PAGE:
After Google’s Fitbit deal, EU says worrying when firms targeted for their data

Technology

FILE PHOTO: A sign is pictured outs a Google office near the company’s headquarters in Mountain View, California, U.S., May 8, 2019. REUTERS/Dave Paresh/File Photo/File Photo

LISBON (Reuters) – The acquisition of companies for their data is concerning in general for regulators, Europe’s antitrust chief Margrethe Vestager said on Thursday, a week after Google bought fitness trackers company Fitbit.

Alphabet Inc-owned Google paid $2.1 billion for Fitbit to help it take on Apple and Samsung Electronics in the crowded market for fitness trackers and smart watches.

Vestager declined to comment on the deal specifically but said there was general unease among regulators when data-heavy companies are the targets of bids.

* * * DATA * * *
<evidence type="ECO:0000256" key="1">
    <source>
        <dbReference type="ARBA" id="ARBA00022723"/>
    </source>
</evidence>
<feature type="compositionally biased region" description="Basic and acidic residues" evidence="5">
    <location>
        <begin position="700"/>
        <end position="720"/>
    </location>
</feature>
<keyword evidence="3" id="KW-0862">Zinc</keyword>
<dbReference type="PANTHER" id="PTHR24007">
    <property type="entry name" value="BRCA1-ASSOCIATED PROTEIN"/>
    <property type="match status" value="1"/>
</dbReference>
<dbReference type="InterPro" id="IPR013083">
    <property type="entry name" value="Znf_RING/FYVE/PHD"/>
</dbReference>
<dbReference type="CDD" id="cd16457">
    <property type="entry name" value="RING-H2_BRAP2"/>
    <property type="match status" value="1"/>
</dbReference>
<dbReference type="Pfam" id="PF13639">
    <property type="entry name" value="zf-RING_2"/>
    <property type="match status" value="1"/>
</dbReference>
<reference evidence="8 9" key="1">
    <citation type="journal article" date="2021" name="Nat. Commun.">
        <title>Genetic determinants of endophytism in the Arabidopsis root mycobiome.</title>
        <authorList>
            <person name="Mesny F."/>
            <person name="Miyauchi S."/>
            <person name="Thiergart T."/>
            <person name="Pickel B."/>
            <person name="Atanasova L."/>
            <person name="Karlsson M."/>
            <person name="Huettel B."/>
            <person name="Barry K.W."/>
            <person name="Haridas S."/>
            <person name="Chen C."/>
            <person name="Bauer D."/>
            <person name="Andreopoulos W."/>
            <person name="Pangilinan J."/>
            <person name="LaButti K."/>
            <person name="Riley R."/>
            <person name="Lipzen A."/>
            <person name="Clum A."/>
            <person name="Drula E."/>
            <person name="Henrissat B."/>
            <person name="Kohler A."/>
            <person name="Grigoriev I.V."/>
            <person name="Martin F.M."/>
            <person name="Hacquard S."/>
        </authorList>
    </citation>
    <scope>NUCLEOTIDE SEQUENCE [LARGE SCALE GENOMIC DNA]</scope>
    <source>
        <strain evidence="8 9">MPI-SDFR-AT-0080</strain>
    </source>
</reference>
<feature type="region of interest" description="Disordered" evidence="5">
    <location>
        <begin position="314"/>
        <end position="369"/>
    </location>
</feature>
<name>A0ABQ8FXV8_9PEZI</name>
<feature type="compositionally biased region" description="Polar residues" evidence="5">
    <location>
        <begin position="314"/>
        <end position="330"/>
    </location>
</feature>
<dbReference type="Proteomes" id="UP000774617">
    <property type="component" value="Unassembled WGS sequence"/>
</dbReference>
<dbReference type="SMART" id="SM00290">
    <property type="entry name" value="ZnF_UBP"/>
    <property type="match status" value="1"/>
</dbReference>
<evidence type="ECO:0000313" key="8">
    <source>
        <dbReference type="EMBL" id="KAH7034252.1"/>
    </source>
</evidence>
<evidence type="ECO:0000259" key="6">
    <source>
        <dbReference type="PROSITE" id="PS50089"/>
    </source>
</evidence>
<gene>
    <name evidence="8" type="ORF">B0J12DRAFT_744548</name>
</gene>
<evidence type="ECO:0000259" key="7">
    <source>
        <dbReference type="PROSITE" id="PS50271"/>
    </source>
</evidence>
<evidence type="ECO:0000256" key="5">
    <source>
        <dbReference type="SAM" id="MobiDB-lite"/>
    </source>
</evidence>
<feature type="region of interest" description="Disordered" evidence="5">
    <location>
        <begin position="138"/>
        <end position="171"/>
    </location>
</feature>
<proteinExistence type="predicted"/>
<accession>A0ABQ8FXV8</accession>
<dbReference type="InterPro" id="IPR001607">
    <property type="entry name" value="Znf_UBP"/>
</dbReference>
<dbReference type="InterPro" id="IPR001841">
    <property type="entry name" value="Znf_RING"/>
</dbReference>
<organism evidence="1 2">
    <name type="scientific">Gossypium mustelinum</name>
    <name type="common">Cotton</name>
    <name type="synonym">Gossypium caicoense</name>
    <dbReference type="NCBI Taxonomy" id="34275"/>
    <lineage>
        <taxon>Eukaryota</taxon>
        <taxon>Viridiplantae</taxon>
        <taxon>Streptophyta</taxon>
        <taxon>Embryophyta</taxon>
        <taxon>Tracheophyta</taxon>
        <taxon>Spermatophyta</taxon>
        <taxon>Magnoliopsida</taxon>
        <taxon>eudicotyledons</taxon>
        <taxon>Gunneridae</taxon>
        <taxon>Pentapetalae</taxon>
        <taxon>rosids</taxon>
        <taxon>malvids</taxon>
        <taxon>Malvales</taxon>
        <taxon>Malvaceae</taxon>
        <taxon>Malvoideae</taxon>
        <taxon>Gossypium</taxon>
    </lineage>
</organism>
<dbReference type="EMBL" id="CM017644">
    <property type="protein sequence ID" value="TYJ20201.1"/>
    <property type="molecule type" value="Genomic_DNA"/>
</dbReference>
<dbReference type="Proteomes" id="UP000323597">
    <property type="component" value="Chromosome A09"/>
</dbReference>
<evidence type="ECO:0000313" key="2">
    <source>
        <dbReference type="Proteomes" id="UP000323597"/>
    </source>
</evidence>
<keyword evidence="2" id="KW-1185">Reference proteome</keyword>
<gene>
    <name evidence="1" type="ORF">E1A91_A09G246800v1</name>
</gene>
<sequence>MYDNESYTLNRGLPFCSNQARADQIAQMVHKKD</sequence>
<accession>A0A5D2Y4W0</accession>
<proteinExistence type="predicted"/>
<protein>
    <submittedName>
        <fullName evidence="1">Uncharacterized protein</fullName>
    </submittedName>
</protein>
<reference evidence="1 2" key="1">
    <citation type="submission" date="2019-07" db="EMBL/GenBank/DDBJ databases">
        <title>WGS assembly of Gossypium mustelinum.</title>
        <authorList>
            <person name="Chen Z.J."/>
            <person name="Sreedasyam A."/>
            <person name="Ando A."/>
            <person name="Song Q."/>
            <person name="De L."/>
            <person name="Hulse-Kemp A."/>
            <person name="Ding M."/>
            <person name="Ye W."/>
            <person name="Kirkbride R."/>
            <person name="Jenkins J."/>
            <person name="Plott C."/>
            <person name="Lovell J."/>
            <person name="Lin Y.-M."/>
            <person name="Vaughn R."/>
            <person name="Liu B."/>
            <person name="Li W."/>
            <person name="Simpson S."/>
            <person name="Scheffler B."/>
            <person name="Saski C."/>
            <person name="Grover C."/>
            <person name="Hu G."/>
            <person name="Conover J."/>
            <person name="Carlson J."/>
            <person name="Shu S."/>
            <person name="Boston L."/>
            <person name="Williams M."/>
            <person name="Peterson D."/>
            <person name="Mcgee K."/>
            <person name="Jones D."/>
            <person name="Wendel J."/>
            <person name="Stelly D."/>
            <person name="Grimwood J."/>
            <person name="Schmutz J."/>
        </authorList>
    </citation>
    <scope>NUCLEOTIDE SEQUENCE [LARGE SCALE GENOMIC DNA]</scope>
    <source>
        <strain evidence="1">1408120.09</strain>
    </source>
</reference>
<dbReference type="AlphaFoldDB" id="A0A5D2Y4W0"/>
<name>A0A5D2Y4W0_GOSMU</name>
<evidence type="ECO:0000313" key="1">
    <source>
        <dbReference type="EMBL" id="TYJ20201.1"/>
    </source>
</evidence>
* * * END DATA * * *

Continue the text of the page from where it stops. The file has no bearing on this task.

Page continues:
Google’s deal has triggered calls from competitors to competition enforcers to take a tough line. Fitbit, which helped pioneer the wearable devices craze, has an invaluable trove of health data.

“In general we have a concern if companies merge because of data,” Vestager told a news briefing at Web Summit.

She added that regulators then considered the questions of, does this create a barrier to entry, will this make it more difficult to innovate and does a risk to privacy issues arise from that kind of data coming together.

Google’s Fitbit deal requires EU regulatory approval.

Vestager has in the last two years handed down more than 8 billion euros in fines to Google for stifling competitors in three separate cases involving its price comparison shopping product, its Android smartphone operating system and in search advertising brokering.

Reporting by Foo Yun Chee; Editing by Alexandra Hudson

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